Updated: 13th February 2020
Companies can cease trading for various reasons including a director’s retirement or ill health, ongoing financial problems, or simply because the company serves no further purpose.
When a business is profitable, ceasing to trade can be a precursor for closing down the company via dissolution or Members’ Voluntary Liquidation (MVL). In an insolvent scenario, it is likely that a formal insolvency procedure such as a Creditors' Voluntary Liquidation (CVL) will be entered into following the appointment of a licensed insolvency practitioner.
When a company ceases to trade, business stops, employees can lose their jobs, and assets are sold.
If you’re owed money by a company that has ceased trading, initially you need to find out the circumstances in which the business has stopped trade. If it’s being dissolved, you should have been notified by the director(s) and can make a claim by providing proof of your debt. Trading may have ceased due to insolvency, however, in which case you should contact the office-holder to register as a creditor and make a claim for repayment.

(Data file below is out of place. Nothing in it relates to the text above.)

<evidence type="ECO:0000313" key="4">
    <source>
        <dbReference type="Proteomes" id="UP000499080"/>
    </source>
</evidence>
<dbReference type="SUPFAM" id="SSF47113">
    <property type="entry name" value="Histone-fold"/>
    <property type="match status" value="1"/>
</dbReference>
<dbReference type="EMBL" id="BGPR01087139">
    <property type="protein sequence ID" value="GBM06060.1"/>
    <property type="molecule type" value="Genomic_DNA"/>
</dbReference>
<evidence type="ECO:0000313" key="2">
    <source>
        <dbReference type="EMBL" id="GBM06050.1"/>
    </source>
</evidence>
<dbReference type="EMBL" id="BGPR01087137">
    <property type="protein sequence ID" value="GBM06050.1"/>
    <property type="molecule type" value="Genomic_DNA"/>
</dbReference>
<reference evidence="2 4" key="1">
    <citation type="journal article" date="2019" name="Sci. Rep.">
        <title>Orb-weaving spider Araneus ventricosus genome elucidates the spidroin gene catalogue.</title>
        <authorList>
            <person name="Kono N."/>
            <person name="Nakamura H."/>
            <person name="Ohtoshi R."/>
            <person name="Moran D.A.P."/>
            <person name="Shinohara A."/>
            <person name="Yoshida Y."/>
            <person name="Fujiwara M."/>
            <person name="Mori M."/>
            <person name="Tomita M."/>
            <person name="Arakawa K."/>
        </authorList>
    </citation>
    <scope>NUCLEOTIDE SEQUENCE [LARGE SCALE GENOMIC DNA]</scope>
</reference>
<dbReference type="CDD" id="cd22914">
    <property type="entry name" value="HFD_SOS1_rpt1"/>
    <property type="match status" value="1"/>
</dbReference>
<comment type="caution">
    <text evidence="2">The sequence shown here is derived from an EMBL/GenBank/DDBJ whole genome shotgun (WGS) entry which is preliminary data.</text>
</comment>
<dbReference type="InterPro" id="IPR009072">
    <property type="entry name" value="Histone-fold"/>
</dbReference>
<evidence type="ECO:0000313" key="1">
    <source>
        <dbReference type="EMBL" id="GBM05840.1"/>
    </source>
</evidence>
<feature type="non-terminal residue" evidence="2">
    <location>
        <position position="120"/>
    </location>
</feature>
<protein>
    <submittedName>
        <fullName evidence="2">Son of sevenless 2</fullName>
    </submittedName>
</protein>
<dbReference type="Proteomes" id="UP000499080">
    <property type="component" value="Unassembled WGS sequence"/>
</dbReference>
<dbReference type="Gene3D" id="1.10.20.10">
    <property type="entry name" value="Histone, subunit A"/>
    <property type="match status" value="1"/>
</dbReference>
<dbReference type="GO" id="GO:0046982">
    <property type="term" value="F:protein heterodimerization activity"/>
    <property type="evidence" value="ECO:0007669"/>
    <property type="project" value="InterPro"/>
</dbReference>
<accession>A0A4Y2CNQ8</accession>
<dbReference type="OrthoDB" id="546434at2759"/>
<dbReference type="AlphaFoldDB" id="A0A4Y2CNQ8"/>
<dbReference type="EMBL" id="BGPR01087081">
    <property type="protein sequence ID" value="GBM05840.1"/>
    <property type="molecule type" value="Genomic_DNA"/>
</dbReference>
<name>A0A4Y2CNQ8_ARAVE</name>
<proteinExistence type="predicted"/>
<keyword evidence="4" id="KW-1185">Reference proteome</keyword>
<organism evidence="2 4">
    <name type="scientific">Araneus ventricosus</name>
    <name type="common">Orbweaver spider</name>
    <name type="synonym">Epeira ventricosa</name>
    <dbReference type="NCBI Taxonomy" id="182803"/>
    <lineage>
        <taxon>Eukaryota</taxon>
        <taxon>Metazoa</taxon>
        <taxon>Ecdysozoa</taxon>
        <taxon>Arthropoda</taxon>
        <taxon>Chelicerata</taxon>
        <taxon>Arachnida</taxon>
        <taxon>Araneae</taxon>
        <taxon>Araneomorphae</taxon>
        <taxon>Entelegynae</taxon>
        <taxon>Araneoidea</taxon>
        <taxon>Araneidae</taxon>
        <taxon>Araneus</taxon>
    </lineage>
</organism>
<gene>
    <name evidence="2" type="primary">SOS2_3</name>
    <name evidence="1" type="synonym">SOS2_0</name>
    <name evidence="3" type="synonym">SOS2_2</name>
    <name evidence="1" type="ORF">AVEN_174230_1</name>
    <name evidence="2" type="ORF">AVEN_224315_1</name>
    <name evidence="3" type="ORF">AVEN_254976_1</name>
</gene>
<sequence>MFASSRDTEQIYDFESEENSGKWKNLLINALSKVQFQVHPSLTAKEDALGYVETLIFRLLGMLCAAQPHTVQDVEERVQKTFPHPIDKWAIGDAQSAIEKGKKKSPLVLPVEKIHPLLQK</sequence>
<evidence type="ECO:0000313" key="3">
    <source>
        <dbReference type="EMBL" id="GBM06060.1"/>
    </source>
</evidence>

For more information on the implications of a company ceasing to trade, call one of the team at Begbies Traynor on 0800 063 9221. We offer free same-day consultations and will quickly assess your best options.